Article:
And he doesn’t even live in a war zone.

That’s right.

Before we delve deeper into that issue, let’s begin on your book recommendations. First up is Gregoire Chamayou’s A Theory of the Drone. Can you tell us a little a bit about this book?

Chamayou is a French philosopher. I was a bit dismayed when his book came out because A Theory of the Drone would have been a very good working title for the book I was working on. And, as I started reading Chamayou’s book, I began to think that maybe I should just give up writing my own because so many of the ideas that I had initially started working with were in it.

“The lack of reciprocal vulnerability makes Chamayou think of drone warfare as more like hunting”

It’s a little bit of a slog for the non-theoretically-minded, but it is a very precisely and beautifully written book in which Chamayou asks some of the questions about whether warfare, when it is fought by drones, can even be called warfare. The lack of reciprocal vulnerability between the drone operator and the victim makes him think of drone warfare as being more like hunting. But I think he does exaggerate the omnipotent power of drones, he doesn’t seem to be aware of counter measures that people from Al-Qaeda and Taliban take to avoid drones, and he doesn’t make the distinction that is crucial in my own book between the use of drones in established war zones like Afghanistan and Iraq and the use of drones in Yemen or Somalia or tribal areas of Pakistan.

Tell us more about that.

So, in somewhere like Iraq and Afghanistan, drones are in the area alongside Apache helicopters and F16s and what have you. They’re in the mix, used both in surveillance occasionally, and in killing people but as part of a broader repertoire of killing machines. In a place like Yemen, a country with which the US is not officially at war at all, a drone may appear literally out of nowhere. People have no idea that they are in the sights of the drone until they hear the whishing noise of the missile coming right at them. I think there’s an important legal and moral distinction between those two settings in which drones are used. Chamayou says that drone warfare creates an absolute invulnerability for Americans, but that isn’t the case in a place like Iraq or Afghanistan, where many Americans have been killed. It is only the case in a place like Yemen or Somalia.

So in Yemen, Somalia and Pakistan, where as you said America is not at war, how does the US government justify their use?

Chamayou and I both point it out in different ways that the rhetoric of the Obama administration has blurred the line between warfare and police work. Especially in a place like Yemen, where a drone is used to kill insurgents on the ground, it is often the rhetoric of police work which is used to legitimate the strike more than the rhetoric of warfare. Or at least the two blur into one another, and this is one of the troubling aspects of drone warfare. The claim that the US makes is that it is identifying people on the ground who – in some sense that we the American people are not allowed to know – are plotting against us. And since it is not feasible to capture them on the other side of the world in Yemen, it is therefore OK to just go ahead and rub them out.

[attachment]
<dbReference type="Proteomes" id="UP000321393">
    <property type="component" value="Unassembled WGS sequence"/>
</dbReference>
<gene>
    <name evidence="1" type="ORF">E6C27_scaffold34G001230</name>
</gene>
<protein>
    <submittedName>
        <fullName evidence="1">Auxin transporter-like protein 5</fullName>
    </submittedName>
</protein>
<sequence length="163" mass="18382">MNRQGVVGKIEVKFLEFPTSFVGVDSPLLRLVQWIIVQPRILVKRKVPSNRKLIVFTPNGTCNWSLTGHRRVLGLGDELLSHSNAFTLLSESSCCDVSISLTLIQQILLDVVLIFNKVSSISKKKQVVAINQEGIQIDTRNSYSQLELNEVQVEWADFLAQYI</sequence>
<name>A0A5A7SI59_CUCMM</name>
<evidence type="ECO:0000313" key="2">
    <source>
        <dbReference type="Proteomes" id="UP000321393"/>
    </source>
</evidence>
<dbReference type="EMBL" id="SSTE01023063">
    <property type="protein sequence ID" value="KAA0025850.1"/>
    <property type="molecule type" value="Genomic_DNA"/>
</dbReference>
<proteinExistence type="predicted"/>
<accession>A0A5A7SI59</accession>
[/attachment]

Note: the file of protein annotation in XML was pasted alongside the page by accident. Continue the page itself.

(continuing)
How are drones transforming our definition of what it means to be at war?

Well, as well as blurring the distinction between warfare and police work, I think it is blurring the distinction between war and peace. In a place like Yemen or Somalia there could be long periods where there is no drone strike, and then suddenly there is a drone strike. There might be two or three in a week, and then several weeks with no strikes, and so on. So it is not clear if there is a state of peace or a state of war. Warfare is becoming indefinite. The Obama administration has insisted it doesn’t need any authorisation from Congress to undertake these strikes in Yemen, Somalia or Pakistan. The initial authorisation for these actions came immediately after 9/11, which according to the Obama administration authorises them to attack targets in Yemen. I find that very improbable and so do many legal scholars. So it is blurring the distinctions between war and peace, war and policing, and it is creating an intermittent, endemic, very low-level asymmetric warfare.

“It blurs the distinctions between war and peace, and war and policing, creating an intermittent, low-level, asymmetric warfare”

It is also in the nature of drones that they can very easily be shut down by countries with decent air forces. That means there are relatively few parts of the world in which drones can be used with impunity, and so drone warfare reinforces the distinction between parts of the world that are thought to be ‘normal’, where you could never use machinery like this, and those thought to be ‘lawless’, ‘ungovernable’ or ‘primitive’ parts of the world – in the Horn of Africa and the Middle East, where the local population lacks the technical capability to shoot down drones. That reinforces the gap between the most abject corners of the world and the rest.

Let’s look at the issue from the perspective of a pilot rather than a target with your second selection, Predator by Matt Martin, who piloted a Predator drone for many years. Tell us a little of this book and why it’s on your list.